NATO: “Afghanistan Will Not Unravel After Withdrawal” — Probably Because It’s Unraveling Now
The situation in Afghanistan is falling apart so quickly and so dramatically that a senior NATO civilian official took it upon himself today to put out an assurance that Afghanistan will not unravel after NATO withdraws its security forces. One can only infer from this statement that NATO can make this assurance because the unraveling is already underway and will be complete prior to the late 2014 date for full withdrawal.
Consider the array of ways in which Afghanistan has forged its way into the news cycle in the last 24 hours at a time when “legitimate rape” should have edged out all other issues. President Obama made an “unscheduled” appearance in the White House Briefing Room yesterday, and Jake Tapper was able to force Obama onto the record on the issue of rapidly escalating green on blue attacks. Yesterday’s brilliant idea from the Defense Department on stemming the tide of green on blue attacks was to claim that Afghanistan now will spy on its own troops to prevent the attacks. Robert Caruso provided the best response to this revelation on Twitter: “riiiiiiiiiiight.” Perhaps the most stunning development, though, is that while General Martin Dempsey, Chairman of the Joint Chiefs, was in Kabul for emergency meetings on the green on blue issue, insurgents were able to get close enough to Bagram Air Base to damage his plane (which was unoccupied at the time) in a rocket attack.
I have long maintained that the principal failure in the coalition’s plans for Afghanistan is the abject failure of David Petraeus’ training program that he started in Iraq and moved to Afghanistan. The figure above is taken from the most recent DoD “Report on Progress Toward Security and Stability in Afghanistan” (pdf). The bar graph and the figures below it (click on the image for a slightly larger view) show us figures for Afghanistan’s National Army. If we consider the twelve month period from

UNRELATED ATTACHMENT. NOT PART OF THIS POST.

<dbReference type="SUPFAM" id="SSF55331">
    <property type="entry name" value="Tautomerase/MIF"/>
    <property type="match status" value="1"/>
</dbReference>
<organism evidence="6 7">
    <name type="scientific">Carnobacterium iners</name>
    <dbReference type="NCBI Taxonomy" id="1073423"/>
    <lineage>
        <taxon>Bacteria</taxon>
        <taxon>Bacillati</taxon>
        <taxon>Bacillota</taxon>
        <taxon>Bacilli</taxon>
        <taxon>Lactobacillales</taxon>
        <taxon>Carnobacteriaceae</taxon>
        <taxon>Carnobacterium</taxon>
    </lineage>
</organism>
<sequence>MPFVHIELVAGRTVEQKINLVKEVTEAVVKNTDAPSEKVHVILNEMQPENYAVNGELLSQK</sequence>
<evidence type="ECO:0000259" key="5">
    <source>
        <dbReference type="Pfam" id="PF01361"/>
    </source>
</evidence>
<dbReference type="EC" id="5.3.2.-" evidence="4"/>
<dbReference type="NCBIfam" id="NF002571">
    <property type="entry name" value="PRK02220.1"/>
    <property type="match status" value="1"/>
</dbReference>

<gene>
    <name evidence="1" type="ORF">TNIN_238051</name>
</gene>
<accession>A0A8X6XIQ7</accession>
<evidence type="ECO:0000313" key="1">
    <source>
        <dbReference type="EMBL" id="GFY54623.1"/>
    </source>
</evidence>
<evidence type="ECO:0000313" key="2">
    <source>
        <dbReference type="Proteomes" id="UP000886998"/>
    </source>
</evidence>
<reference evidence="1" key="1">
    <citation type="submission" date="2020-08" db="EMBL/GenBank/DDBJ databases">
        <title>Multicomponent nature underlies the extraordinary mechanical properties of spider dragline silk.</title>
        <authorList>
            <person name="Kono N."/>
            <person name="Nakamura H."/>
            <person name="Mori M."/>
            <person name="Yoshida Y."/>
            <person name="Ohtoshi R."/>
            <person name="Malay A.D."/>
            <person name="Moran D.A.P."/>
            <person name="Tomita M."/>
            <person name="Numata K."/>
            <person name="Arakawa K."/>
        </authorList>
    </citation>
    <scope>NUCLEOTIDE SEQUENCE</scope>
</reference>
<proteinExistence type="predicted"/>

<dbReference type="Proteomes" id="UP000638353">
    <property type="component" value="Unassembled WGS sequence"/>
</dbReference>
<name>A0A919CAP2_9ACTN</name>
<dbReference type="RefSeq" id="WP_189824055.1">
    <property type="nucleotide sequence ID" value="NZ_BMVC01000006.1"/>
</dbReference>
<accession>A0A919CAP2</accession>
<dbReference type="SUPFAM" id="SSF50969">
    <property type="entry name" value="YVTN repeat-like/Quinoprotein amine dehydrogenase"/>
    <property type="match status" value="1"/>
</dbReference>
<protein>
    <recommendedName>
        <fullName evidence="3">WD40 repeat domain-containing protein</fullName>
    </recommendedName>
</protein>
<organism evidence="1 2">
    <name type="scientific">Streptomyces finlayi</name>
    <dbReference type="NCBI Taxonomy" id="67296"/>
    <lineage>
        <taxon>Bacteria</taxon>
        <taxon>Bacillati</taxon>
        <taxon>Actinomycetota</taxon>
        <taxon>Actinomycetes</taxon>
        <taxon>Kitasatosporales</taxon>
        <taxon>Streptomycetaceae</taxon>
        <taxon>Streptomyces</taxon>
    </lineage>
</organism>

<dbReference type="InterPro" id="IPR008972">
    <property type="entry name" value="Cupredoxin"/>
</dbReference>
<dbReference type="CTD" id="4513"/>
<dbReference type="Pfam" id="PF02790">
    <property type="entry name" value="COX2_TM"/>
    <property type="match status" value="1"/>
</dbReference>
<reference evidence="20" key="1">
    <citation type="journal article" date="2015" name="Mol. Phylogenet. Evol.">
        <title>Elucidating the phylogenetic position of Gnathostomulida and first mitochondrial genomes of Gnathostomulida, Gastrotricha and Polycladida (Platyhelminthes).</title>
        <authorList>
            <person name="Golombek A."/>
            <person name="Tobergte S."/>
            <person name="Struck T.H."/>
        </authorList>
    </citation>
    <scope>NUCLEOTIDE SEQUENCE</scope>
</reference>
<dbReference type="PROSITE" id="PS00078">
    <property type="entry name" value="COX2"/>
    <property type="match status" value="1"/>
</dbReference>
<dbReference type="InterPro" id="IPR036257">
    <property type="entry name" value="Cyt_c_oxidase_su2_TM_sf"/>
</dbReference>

March April 2011 to April March 2012, we see that the size of the ANA grew from 164,003 to 194,455. However, in order to achieve that growth, it was necessary to recruit a total of 79,501 troops during that time. Such massive recruiting was necessary because the same twelve month period saw attrition of 48,577 troops. Compared to the force size at the end of this period, that is an attrition rate of 25% (actually 24.98%) for the year.
It simply does not make sense to call the ANA a “combat ready” force that can take the lead on security any time in the foreseeable future when it has an annual attrition rate of 25%. Such a high rate of turnover in the force means that the Afghan population from which the force is drawn does not
ascribe subscribe to the idea of a national army. The entire NATO “mission” of preparing Afghan security forces to take responsibility for security is built on a fable that the Afghan people do not support. Green on blue attacks may be dominating the news today, but the failure of the people of Afghanistan to get behind the concept of a national army is what will ultimately end the current NATO strategy.